It is the undiscovered nature of this island’s beaches that make it so special. Snorkel the island’s shores, kayak the mangroves or relax in a hammock beneath the giant baobabs on the island beaches. Quilalea is a tiny untouched paradise. Difficult to reach, this is the ultimate African beach retreat for an offbeat getaway.
There are few places to stay on the island - the newly refurbished lodges at ‘Azura’, a luxury ‘eco’ boutique retreat which has all the facilities you need, while being a perfect beach hideaway, is worth a visit.
The quaint city of Pemba has an international airport, for the Quirimbas Archipelago in Cabo Delgado Province, Northern Mozambique. From here you travel by light aircraft, helicopter or speedboat to the island.
+27 (0)767 050599
A paradise island combining postcard-perfect beaches, rustic luxury and a walk into real Malawian village life.
Sip a Malawi gin and tonic watching the sunset over Lake Malawi, have a candlelit dinner on the beach, snorkel through the fresh water of the lake admiring the most diverse collection of fish in any body of freshwater in the world. Venture into the island to meet the friendly villagers, visit their textile and furniture workshops or take in the largest cathedral in central Africa. All on a tiny island in the middle of one of Africa's great lakes.
Family run cottages with marine biologist owner and qualified dive master. There are communal dinners from freshly caught fish and home grown veg which allow you to chat to other guests and compare marine life you've spotted. They can organise trips to nearby reefs (all four types of reefs are found in these islands) and deserted islands allowing you to explore the region and visit the bajo sea gypsy's. Fantastic snorkelling off the jetty. The family were lovely and friendly, taking us to see the local village and school and on nature walks to see hornbills and monkeys on the island. They also have a few homemade canoes you can borrow to paddle around the island. It cost around £10 per night per person for three meals a day and accommodation in May 2011. As there are only 10 cottages, it's never busy and we could often have the whole beach to ourselves. We planned to say four days and ended up staying two weeks!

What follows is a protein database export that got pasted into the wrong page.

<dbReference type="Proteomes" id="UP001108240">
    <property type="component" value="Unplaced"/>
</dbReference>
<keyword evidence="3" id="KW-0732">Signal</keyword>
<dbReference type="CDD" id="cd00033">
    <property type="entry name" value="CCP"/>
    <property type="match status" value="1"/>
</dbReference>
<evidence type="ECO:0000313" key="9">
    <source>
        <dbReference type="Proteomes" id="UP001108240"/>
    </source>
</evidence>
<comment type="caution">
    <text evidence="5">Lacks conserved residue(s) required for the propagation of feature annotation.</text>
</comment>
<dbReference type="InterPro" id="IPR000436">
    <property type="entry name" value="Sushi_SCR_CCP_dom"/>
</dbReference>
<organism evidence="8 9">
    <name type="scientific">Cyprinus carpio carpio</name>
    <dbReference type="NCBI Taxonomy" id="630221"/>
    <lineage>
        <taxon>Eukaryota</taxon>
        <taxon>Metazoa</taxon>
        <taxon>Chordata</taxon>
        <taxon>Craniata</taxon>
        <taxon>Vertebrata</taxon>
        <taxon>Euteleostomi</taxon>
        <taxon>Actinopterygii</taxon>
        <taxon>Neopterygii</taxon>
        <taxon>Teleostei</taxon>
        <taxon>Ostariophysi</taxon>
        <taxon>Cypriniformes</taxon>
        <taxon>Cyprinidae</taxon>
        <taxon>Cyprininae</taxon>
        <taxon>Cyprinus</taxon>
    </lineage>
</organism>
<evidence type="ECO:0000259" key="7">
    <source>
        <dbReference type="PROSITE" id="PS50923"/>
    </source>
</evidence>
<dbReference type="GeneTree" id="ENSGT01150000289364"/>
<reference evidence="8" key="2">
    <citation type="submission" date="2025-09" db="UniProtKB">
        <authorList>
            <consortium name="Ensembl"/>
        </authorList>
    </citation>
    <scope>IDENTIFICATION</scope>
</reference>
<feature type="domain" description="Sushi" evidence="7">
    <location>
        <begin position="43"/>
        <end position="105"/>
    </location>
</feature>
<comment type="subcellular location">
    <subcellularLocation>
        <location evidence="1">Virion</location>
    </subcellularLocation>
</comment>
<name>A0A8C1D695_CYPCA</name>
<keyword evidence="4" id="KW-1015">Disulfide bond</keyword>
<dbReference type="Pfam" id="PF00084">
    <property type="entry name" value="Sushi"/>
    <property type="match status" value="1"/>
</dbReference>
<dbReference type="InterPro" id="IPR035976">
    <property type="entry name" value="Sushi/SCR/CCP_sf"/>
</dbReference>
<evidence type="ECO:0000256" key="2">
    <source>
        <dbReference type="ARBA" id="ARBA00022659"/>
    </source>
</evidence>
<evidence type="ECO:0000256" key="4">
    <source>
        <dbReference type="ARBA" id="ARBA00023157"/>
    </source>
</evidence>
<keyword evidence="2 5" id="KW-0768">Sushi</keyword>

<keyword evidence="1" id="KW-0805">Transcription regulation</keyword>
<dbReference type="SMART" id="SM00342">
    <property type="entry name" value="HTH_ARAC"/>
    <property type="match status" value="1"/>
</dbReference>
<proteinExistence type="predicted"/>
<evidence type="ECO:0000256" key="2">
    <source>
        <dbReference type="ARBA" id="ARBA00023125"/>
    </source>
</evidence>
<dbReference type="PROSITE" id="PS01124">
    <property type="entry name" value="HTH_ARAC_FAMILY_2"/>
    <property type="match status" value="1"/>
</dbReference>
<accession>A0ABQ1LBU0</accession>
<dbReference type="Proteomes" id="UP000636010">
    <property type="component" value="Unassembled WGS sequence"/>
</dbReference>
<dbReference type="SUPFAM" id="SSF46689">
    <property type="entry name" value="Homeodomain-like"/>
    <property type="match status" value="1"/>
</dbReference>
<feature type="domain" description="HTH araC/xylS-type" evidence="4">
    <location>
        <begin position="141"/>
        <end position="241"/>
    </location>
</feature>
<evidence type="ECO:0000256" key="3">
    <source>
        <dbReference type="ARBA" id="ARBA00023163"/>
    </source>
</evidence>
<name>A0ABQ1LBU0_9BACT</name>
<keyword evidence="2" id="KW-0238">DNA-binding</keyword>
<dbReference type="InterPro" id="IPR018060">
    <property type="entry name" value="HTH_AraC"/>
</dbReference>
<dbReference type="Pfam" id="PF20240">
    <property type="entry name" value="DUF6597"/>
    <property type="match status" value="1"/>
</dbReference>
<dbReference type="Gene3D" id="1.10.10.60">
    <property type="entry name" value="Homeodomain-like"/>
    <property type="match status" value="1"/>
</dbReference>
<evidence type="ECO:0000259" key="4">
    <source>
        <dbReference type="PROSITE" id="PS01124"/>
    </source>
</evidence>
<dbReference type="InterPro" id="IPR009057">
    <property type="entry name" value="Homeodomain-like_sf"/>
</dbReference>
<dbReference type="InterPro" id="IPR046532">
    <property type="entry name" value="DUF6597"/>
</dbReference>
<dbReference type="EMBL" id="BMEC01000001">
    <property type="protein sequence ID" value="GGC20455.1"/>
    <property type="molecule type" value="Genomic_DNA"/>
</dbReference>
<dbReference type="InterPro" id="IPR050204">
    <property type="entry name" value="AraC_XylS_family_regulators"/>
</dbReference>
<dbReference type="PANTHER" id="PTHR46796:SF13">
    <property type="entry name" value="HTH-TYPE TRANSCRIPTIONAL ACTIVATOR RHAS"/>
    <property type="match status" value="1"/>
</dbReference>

Togian Islands are off North Sulawesi. An overnight ferry ride (best to upgrade to get reclining chairs) from Gorontalo. Most resorts meet the ferry and take you back to the island you're staying on for free. Fadilla Cottages (fadhilacottages.free.fr/)and www.sulawesi-info.com/togianislands.html
Google map: bit.ly/A0v4Vr
Isla Holbox is technically a peninsula but you can only reach it by ferry following a three hour bus trip from Cancun. The roads are all made of sand and you get around by golf cart or on foot. On a trip there this past November tourists were conspicuous by their absence and we had the long beach pretty much to ourselves. The Ida y Vuelta hostel provided a good base just a block from the beach - a simple, clean cabana with bathroom cost just $20 a night. You can eat at the food stalls around the town square for next to nothing or splurge $10 on a whole grilled fish for two at Miriam's. Compared to other beach resorts and islands in the Yucatan Isla Holbox is still unspoiled - however the mosquitos can be bad in the wet season and the crowds arrive in the summer for the whale sharks.
Sleek accommodation on this laid-back, modern-art loving island, with views over the tranquil Sea of Japan, as well as of Kusama Yayoi's giant spotted pumpkin on the seashore. Desert island bliss and a change of pace guaranteed.